Wednesday, 10 January 2007

Getting Started

I will assume you have chosen your yarn. I would suggest you start off with a simple stocking stitch sweater.

Now you need to knit a swatch.

Once you have done your swatch, you need to wash it and dry it, then give it a light steam press, moving the iron vertically, in direction of stitches.

Now you need to measure it for gauge. You need to find out how many sts and how many rows there are for a 10cm square.

I will base this test sweater on 28st and 40 rws to 10cm.

The following is for a drop shoulder sweater. This will be the basic block from which the set in sleeve , the raglan and saddle will develop.

Decide on the width and length you want to knit.

My sweater will be 62cms wide and 64cms long, without ribbing. The amount of ribbing you want is up to you.

So our gauge is 28st and 40 rws.

For a piece 62cms wide you will need to divide 62 by 10 and then multiply by 28.

This equals 173.6. Roundup to 174.

You will need to cast on 174 sts.

You want the piece to be 64 cms long. So this time you divide 64 by 10 and multiply by 40.

This gives you 256 rows.

You will need to knit 256 rows for your length.

However, our armhole depth will be 28 cms. To find out how many rows that will need, you divide 28 by 10 and mulitply by 40.

You get 112.

Take 112 away from 256 and you are left with 144 rows. So you need to knit 144 rows and then place a marking thread either side to indicate the start of armholes. You leave those markers there until you are ready to join the sleeves.

However, we do want a neck opening. We want the round neck to be 10cms deep. We already know that means the neck opening will start 40 rows from the top.

So we take 40 away from 112, this leaves 72. So we knit 72 rows, and then start the neck shaping. So neck shaping begins on row 73 NOT row 72.

Lets say the opening will be 20 cms. So we already know that means 56 sts(2 x 28 which is the st gauge).

We work only on one half at a time. That means we decrease 28 sts all told for one half of the neck.

I would work it like this:

I would place on hold(MK) or cast off(HK) the centre 30sts. This would leave 13 sts on both sides still to be got rid off.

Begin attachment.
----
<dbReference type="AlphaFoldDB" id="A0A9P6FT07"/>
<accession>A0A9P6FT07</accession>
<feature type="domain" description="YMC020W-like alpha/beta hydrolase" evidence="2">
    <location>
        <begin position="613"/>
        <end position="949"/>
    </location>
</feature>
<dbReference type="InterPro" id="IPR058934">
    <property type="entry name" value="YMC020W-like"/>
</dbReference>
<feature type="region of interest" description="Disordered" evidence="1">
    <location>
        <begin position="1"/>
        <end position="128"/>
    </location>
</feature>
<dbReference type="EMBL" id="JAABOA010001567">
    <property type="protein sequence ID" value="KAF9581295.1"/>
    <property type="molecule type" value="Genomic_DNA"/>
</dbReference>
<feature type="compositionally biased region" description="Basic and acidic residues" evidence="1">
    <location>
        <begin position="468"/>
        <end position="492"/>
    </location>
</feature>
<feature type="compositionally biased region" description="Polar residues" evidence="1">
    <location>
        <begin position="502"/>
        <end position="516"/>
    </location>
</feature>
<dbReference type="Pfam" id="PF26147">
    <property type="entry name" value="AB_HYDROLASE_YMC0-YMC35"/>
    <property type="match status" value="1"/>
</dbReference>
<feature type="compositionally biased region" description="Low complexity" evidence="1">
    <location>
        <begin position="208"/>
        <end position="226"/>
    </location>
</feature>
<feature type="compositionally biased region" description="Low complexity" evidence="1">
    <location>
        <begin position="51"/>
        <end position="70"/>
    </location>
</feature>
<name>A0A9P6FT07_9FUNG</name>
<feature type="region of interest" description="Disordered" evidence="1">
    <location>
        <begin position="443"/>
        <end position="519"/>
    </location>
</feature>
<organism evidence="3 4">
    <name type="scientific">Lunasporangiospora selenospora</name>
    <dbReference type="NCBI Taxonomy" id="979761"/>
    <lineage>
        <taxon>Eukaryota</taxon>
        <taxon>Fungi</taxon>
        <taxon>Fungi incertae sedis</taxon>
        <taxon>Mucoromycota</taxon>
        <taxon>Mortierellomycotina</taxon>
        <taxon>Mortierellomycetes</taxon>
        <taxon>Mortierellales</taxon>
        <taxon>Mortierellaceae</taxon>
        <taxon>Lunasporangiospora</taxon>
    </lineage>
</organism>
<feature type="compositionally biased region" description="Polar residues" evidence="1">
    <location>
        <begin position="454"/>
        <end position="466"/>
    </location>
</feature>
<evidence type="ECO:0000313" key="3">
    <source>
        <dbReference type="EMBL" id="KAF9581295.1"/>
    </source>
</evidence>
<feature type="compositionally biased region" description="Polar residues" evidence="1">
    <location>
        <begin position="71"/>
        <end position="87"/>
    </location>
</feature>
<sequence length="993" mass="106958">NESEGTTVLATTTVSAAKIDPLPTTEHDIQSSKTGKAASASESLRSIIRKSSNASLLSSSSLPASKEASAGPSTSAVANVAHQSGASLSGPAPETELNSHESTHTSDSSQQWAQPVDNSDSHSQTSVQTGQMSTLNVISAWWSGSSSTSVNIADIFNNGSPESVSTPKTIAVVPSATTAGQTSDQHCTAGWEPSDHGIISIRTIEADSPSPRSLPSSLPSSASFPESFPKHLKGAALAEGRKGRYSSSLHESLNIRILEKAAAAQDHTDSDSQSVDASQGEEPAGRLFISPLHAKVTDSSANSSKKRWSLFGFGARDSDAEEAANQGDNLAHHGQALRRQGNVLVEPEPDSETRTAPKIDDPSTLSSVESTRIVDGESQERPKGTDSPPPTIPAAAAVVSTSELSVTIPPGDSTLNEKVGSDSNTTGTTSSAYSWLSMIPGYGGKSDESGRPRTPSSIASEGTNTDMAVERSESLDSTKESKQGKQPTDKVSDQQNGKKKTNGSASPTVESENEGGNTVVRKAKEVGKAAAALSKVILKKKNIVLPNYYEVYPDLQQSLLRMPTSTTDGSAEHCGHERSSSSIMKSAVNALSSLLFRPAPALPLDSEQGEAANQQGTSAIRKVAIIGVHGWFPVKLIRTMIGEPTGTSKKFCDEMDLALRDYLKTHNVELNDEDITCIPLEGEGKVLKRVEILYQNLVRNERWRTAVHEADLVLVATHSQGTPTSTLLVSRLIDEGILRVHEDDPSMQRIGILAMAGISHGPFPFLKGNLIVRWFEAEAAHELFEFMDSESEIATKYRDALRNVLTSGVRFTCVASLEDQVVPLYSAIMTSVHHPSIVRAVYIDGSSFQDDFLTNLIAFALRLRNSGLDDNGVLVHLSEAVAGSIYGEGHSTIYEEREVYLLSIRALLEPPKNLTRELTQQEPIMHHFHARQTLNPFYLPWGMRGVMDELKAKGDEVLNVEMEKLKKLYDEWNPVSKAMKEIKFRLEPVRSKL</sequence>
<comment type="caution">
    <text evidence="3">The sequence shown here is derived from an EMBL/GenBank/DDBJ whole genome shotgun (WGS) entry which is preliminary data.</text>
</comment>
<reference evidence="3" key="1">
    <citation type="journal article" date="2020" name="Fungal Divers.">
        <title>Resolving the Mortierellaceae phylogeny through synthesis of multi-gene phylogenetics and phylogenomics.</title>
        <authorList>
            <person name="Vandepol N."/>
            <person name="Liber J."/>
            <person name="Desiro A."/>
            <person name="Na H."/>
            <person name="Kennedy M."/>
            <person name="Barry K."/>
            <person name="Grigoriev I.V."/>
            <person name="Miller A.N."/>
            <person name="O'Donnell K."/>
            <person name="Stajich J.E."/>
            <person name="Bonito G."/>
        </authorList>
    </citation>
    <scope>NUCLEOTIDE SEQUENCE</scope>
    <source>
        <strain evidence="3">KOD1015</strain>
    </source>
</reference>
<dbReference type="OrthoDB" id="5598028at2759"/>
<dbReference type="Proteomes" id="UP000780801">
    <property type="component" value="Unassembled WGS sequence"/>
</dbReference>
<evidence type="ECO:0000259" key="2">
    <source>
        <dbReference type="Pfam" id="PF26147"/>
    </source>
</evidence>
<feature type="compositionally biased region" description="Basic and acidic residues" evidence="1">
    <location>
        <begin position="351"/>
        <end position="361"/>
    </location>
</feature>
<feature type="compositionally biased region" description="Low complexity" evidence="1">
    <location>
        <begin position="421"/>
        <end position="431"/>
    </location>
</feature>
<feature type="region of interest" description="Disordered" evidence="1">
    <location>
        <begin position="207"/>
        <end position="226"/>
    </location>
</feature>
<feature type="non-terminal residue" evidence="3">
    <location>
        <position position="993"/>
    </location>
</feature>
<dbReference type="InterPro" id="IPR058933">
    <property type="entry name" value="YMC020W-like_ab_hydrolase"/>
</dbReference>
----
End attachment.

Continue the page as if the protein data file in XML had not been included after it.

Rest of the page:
On a machine I would place 2sts into hold every two rows(on left side) until 25 sts all together on that side have been decreased.

For hanknitters, I would cast off 2 sts every other row until 25 have been cast off.

For MK and HK, I will then knit 4 rws str8 and decrease 1 st, and repeat this until all 28 have gone. Now knit str8 to top.

This is one side of your neck done. Repeat for the other side.

This is the most complicated part of the sweater to do, and it isn't hard is it?

You would do precisely the same for the back, ommitting the neck shaping. HOWEVER, you should still mark stitch 28 on either side of the centre, so you know where to stick your neckband.

If you want the back to be shaped too, usually about 3cms deep, you must get rid fo those 56 sts over 3cms. 3 div by 10 x 40 = 12. So you need to shape over 12 rows.

I would do this:

Put centre 36sts into hold(MK) or cast off (HK). I would then put into hold 2sts ev 2 rows until the 12 rows are done. Your 28 sts for one side will all be in hold. Repeat for other side.

For handknitting, cast off 2 sts every other row until the 28sts for that side are cast off and 12 rows have been knitted. Do the same for the other side.

REMEMBER that you the centre 36sts into hold or you cast them off. So you only have a further 10 sts to get rid of on both side of the sts cast off or held.

Note: 62 cms wide is the same as 24.41" inches.(62 div by 2.54). Your total circumfrance will be 124cms or 48.82"

In practice, I would make the neck opening 17cms wide and 7 cms deep with a 3cm scoop on the back piece. For both male and female garments.

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